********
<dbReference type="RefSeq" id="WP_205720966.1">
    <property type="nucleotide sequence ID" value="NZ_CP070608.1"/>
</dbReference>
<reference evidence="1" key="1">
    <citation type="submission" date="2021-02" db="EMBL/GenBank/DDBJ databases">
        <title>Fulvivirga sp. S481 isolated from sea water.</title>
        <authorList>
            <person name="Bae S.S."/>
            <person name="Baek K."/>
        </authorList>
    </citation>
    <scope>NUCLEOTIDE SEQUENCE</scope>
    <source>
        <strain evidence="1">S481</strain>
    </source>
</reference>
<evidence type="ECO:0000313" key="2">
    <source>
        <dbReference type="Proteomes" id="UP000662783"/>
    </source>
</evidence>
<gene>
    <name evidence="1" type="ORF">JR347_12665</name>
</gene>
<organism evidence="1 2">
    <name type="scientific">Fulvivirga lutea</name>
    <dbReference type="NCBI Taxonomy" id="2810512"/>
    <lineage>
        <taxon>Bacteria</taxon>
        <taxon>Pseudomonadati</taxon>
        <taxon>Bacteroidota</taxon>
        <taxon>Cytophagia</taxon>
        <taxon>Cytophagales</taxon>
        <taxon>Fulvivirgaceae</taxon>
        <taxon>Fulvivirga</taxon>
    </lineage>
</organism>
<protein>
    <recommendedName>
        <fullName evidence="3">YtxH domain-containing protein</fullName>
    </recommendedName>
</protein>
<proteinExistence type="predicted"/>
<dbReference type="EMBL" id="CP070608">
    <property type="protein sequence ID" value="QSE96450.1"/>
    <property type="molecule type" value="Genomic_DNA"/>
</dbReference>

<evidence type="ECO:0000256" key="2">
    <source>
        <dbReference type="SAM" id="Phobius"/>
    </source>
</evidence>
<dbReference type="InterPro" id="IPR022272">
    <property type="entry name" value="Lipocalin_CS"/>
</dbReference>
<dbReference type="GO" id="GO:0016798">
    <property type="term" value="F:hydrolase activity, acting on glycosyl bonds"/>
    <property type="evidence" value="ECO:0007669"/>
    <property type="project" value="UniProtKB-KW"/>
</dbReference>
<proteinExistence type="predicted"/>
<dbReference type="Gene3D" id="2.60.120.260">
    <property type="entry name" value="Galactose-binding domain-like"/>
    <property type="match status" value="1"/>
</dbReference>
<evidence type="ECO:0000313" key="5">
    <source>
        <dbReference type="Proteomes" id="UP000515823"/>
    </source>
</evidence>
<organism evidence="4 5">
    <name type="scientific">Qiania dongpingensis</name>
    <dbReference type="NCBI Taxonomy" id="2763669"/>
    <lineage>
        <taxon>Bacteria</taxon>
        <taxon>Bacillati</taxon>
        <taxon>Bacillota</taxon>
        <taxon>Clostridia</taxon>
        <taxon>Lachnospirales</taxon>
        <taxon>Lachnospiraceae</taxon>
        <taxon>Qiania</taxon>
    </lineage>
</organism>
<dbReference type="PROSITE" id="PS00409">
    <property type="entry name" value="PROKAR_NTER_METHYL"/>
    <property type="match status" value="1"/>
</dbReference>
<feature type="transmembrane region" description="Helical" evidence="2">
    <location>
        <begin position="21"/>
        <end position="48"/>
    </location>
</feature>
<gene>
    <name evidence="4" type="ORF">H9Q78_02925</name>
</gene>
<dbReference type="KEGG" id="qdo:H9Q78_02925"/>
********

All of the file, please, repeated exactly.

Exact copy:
<dbReference type="RefSeq" id="WP_205720966.1">
    <property type="nucleotide sequence ID" value="NZ_CP070608.1"/>
</dbReference>
<reference evidence="1" key="1">
    <citation type="submission" date="2021-02" db="EMBL/GenBank/DDBJ databases">
        <title>Fulvivirga sp. S481 isolated from sea water.</title>
        <authorList>
            <person name="Bae S.S."/>
            <person name="Baek K."/>
        </authorList>
    </citation>
    <scope>NUCLEOTIDE SEQUENCE</scope>
    <source>
        <strain evidence="1">S481</strain>
    </source>
</reference>
<evidence type="ECO:0000313" key="2">
    <source>
        <dbReference type="Proteomes" id="UP000662783"/>
    </source>
</evidence>
<gene>
    <name evidence="1" type="ORF">JR347_12665</name>
</gene>
<organism evidence="1 2">
    <name type="scientific">Fulvivirga lutea</name>
    <dbReference type="NCBI Taxonomy" id="2810512"/>
    <lineage>
        <taxon>Bacteria</taxon>
        <taxon>Pseudomonadati</taxon>
        <taxon>Bacteroidota</taxon>
        <taxon>Cytophagia</taxon>
        <taxon>Cytophagales</taxon>
        <taxon>Fulvivirgaceae</taxon>
        <taxon>Fulvivirga</taxon>
    </lineage>
</organism>
<protein>
    <recommendedName>
        <fullName evidence="3">YtxH domain-containing protein</fullName>
    </recommendedName>
</protein>
<proteinExistence type="predicted"/>
<dbReference type="EMBL" id="CP070608">
    <property type="protein sequence ID" value="QSE96450.1"/>
    <property type="molecule type" value="Genomic_DNA"/>
</dbReference>

<evidence type="ECO:0000256" key="2">
    <source>
        <dbReference type="SAM" id="Phobius"/>
    </source>
</evidence>
<dbReference type="InterPro" id="IPR022272">
    <property type="entry name" value="Lipocalin_CS"/>
</dbReference>
<dbReference type="GO" id="GO:0016798">
    <property type="term" value="F:hydrolase activity, acting on glycosyl bonds"/>
    <property type="evidence" value="ECO:0007669"/>
    <property type="project" value="UniProtKB-KW"/>
</dbReference>
<proteinExistence type="predicted"/>
<dbReference type="Gene3D" id="2.60.120.260">
    <property type="entry name" value="Galactose-binding domain-like"/>
    <property type="match status" value="1"/>
</dbReference>
<evidence type="ECO:0000313" key="5">
    <source>
        <dbReference type="Proteomes" id="UP000515823"/>
    </source>
</evidence>
<organism evidence="4 5">
    <name type="scientific">Qiania dongpingensis</name>
    <dbReference type="NCBI Taxonomy" id="2763669"/>
    <lineage>
        <taxon>Bacteria</taxon>
        <taxon>Bacillati</taxon>
        <taxon>Bacillota</taxon>
        <taxon>Clostridia</taxon>
        <taxon>Lachnospirales</taxon>
        <taxon>Lachnospiraceae</taxon>
        <taxon>Qiania</taxon>
    </lineage>
</organism>
<dbReference type="PROSITE" id="PS00409">
    <property type="entry name" value="PROKAR_NTER_METHYL"/>
    <property type="match status" value="1"/>
</dbReference>
<feature type="transmembrane region" description="Helical" evidence="2">
    <location>
        <begin position="21"/>
        <end position="48"/>
    </location>
</feature>
<gene>
    <name evidence="4" type="ORF">H9Q78_02925</name>
</gene>
<dbReference type="KEGG" id="qdo:H9Q78_02925"/>